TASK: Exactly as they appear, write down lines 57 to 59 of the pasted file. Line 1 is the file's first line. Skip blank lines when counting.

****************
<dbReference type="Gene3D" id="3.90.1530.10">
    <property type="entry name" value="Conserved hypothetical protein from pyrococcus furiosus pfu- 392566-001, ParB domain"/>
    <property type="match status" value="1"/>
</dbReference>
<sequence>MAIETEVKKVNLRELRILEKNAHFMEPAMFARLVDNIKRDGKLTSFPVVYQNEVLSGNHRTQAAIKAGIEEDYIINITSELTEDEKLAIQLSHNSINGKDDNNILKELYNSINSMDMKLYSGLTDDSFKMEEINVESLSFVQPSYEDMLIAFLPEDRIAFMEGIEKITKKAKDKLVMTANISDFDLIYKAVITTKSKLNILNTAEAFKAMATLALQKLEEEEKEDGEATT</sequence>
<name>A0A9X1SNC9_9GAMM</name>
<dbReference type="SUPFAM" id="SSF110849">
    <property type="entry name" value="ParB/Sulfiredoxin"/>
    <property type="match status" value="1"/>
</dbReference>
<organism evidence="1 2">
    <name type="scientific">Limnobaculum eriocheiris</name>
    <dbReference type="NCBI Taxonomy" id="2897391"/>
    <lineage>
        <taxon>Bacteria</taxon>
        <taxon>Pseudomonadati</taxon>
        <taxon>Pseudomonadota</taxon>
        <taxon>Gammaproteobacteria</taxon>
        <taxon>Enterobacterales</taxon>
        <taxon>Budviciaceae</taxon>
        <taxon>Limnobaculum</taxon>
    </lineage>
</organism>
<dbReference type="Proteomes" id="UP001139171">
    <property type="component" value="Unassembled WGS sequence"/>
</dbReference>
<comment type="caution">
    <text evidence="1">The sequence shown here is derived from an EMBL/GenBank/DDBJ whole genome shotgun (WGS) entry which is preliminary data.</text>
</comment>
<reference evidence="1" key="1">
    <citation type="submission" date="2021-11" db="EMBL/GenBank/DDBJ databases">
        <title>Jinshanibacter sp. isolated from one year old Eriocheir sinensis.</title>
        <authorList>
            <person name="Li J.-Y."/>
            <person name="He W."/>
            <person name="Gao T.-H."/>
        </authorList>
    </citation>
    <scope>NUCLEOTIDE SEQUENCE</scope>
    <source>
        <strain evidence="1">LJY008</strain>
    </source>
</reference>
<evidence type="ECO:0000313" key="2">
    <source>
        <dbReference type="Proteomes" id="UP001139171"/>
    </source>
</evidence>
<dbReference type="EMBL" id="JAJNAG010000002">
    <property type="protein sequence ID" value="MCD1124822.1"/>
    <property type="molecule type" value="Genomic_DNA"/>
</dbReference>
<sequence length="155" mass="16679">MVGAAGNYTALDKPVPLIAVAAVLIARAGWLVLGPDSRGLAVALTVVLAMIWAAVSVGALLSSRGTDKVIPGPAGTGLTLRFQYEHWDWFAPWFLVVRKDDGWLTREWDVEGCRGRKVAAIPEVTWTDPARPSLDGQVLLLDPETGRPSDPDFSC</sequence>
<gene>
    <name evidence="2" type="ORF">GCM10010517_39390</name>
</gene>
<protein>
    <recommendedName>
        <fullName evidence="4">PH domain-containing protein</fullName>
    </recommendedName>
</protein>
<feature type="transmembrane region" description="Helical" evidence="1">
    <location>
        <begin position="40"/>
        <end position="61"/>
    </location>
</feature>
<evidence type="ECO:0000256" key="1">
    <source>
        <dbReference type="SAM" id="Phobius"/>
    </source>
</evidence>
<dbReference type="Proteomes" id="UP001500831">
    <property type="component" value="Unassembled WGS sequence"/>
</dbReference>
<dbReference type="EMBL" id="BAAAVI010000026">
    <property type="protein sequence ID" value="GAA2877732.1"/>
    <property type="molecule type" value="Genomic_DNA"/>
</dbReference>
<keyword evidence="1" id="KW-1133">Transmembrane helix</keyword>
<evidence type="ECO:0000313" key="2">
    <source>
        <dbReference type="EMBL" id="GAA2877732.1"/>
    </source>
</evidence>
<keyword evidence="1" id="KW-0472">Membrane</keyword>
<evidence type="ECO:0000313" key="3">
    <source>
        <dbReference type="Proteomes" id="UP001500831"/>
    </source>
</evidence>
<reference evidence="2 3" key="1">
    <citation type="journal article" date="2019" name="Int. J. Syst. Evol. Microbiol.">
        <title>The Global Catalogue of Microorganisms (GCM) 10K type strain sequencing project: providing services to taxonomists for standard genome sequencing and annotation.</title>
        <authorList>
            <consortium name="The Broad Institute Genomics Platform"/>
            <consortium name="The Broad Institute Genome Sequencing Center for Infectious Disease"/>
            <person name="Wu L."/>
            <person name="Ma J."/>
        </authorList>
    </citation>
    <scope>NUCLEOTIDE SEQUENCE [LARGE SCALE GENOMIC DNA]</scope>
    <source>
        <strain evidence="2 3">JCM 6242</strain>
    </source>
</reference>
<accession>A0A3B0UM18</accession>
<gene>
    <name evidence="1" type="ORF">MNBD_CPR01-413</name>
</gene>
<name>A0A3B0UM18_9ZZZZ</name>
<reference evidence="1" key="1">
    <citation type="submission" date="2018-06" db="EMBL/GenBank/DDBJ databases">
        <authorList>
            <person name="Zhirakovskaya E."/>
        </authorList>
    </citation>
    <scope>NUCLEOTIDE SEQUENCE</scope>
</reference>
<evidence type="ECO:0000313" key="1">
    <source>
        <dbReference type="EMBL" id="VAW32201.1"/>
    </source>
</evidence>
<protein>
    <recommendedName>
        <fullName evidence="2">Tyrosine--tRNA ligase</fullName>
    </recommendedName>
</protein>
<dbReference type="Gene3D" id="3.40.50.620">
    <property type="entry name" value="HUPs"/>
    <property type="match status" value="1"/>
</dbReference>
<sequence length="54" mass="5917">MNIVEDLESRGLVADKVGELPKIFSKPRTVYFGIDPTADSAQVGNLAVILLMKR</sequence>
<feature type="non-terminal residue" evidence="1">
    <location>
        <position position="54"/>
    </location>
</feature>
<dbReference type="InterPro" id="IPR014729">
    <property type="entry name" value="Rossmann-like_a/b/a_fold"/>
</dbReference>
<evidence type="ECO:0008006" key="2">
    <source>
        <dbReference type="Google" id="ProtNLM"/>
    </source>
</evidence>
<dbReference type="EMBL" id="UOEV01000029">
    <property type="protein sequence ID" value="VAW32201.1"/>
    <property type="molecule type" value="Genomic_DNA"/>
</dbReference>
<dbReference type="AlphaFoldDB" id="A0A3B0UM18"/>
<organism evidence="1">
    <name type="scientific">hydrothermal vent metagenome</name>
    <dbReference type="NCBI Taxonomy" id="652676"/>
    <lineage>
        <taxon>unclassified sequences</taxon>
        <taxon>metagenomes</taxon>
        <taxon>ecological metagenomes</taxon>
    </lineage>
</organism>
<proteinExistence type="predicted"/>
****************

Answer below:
<protein>
    <recommendedName>
        <fullName evidence="4">PH domain-containing protein</fullName>